“Anger repressed can poison a relationship as surely as the cruelest words.”- Dr. Joyce Brothers
“Anger was designed to be a visitor, never a resident, in the human heart.”- Dr. Gary Chapman
Dr. Gary Chapman begins Chapter 6 (“Explosions and Implosions”) of Anger by noting that “implosive anger can be as damaging as explosive expressions of anger.” Furthermore, Gary adds that explosive anger: (a) never is constructive; (b) directly hurts its intended target; and (c) destroys the self-esteem of the person who is out of control.
In contrast, implosive anger: (a) is not as easily recognized by others; (b) begins with silence and withdrawal- eventually leading to resentment, bitterness, and hatred; and (c) typically consists of three elements- denial, withdrawal, and brooding. Next, Dr. Chapman takes a detailed look at those three elements.
1. Denial. This response to anger tends to tempt Christians who have been taught that the emotion of anger is sinful. However, denial doesn’t make anger disappear. Whether or not one admits internalized anger, its destructive effects wreak havoc on the angry individual’s body and psyche. Eventually, anger pushes its way to the surface, rendering denial useless.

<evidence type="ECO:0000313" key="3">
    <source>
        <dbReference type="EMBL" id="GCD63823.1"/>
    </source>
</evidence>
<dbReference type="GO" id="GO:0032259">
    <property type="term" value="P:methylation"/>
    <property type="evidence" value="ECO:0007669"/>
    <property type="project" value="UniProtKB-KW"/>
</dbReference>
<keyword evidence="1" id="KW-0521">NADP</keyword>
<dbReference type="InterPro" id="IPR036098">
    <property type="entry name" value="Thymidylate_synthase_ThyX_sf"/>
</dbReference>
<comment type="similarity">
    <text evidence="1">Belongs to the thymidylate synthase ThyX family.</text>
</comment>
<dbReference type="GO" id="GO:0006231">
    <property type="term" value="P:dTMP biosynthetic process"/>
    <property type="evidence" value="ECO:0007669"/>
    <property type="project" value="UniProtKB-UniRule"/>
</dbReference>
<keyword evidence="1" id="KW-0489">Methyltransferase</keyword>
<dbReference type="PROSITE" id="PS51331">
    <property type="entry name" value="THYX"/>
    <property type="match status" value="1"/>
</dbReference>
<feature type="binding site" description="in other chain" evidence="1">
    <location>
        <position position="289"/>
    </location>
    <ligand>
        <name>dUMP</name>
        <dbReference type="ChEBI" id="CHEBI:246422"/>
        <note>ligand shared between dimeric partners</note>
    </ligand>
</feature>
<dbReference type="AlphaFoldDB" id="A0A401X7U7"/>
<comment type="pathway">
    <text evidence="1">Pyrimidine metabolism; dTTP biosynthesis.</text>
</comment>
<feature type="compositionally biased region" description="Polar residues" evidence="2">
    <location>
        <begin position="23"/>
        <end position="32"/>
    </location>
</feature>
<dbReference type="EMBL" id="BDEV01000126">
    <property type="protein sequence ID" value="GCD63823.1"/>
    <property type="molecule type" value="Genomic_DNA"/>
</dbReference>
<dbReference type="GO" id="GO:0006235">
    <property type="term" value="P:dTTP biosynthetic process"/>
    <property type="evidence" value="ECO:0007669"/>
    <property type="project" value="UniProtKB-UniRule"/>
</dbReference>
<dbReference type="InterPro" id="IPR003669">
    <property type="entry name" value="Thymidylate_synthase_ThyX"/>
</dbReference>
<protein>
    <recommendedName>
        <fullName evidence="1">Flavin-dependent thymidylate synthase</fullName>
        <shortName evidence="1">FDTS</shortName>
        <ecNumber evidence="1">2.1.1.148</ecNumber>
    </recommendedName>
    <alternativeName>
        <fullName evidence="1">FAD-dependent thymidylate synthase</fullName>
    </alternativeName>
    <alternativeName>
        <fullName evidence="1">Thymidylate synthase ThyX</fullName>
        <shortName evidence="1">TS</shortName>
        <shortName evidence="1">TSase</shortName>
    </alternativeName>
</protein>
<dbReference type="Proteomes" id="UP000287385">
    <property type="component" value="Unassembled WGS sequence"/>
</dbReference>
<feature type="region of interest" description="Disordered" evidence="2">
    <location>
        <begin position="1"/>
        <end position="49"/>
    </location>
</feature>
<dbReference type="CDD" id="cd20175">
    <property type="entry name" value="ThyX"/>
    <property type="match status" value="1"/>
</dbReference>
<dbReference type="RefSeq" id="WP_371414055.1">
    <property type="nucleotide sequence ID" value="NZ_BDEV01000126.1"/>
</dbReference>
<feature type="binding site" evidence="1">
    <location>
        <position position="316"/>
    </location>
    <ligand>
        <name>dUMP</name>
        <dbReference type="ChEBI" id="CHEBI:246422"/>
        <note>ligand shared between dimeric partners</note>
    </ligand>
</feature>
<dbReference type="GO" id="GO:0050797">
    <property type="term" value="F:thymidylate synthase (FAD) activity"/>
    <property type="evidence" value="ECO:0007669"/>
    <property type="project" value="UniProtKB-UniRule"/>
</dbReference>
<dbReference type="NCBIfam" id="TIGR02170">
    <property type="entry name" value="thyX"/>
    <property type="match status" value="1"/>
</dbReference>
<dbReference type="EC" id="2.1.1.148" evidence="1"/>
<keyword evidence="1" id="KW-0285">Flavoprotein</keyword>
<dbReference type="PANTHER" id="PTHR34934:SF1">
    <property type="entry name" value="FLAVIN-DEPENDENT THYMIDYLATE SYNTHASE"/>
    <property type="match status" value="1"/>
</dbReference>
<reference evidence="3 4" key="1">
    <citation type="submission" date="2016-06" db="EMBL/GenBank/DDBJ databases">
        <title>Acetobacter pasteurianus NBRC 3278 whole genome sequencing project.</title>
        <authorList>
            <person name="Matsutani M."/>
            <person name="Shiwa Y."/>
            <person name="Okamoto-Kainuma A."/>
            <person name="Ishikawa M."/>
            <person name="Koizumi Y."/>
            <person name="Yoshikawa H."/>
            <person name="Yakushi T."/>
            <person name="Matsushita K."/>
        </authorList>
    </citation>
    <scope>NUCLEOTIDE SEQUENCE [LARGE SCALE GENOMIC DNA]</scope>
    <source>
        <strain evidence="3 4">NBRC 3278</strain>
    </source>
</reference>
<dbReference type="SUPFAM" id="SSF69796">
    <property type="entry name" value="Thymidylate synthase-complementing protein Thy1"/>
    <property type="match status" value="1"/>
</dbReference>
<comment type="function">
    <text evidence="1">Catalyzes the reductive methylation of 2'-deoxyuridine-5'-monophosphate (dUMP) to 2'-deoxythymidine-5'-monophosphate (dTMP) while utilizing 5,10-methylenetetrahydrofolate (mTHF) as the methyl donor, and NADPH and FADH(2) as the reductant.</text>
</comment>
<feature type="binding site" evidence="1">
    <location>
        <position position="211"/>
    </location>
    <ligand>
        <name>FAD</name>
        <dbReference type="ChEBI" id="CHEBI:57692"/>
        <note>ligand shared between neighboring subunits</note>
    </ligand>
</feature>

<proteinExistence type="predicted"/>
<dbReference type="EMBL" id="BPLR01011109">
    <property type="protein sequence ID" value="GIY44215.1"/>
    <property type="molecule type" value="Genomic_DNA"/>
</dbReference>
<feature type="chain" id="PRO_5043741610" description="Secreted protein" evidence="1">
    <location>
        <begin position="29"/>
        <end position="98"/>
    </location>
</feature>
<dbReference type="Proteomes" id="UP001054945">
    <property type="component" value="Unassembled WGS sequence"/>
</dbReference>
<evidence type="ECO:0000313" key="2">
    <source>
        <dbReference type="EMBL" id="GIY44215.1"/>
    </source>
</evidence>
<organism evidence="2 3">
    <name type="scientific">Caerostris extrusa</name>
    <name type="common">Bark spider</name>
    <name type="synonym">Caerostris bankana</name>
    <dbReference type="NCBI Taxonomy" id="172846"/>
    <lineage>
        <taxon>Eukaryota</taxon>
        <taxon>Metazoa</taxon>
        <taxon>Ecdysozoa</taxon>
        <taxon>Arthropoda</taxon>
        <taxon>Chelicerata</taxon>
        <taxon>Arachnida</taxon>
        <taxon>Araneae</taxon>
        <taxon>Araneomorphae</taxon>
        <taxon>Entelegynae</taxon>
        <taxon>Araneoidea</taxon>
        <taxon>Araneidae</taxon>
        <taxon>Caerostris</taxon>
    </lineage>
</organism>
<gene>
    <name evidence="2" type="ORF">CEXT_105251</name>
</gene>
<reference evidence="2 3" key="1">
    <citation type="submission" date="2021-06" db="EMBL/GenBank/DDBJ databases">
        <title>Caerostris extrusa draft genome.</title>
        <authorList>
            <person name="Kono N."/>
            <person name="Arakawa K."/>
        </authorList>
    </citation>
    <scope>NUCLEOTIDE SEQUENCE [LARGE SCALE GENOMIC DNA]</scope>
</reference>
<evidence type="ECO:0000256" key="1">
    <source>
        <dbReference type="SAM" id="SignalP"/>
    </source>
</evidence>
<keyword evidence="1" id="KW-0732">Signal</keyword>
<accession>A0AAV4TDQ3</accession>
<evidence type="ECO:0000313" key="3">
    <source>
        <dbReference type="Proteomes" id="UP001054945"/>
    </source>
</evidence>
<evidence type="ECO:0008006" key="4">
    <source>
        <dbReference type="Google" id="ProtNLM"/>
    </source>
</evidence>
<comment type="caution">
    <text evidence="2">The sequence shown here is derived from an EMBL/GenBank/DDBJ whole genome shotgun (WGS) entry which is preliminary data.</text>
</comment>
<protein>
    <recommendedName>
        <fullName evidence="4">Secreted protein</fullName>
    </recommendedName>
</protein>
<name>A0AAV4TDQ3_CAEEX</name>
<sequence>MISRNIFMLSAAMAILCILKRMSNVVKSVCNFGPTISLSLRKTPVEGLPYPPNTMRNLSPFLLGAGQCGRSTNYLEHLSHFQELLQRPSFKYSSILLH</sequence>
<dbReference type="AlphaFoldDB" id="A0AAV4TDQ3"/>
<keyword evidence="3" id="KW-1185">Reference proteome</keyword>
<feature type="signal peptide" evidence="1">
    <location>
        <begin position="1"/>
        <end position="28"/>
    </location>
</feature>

2. Withdrawal. This response describes the central strategy of people struggling with implosive anger. Distance, rather than denial, connotes the theme. Therefore, the angry person reasons that creating distance from the offender diminishes anger over time.
3. Brooding. The angry person broods over the event that stimulated the anger. As a result, the angry person’s mind replays the initial scene of wrongdoing ad infinitum– in technicolor with surround sound. In addition, the angry person replays psychological audiotapes containing his/her analysis of the situation.
Today’s question: Have you responded to your or vocation loss with explosion or implosion (anger repressed)? Please share.
Tomorrow’s blog: “Implosion destroys”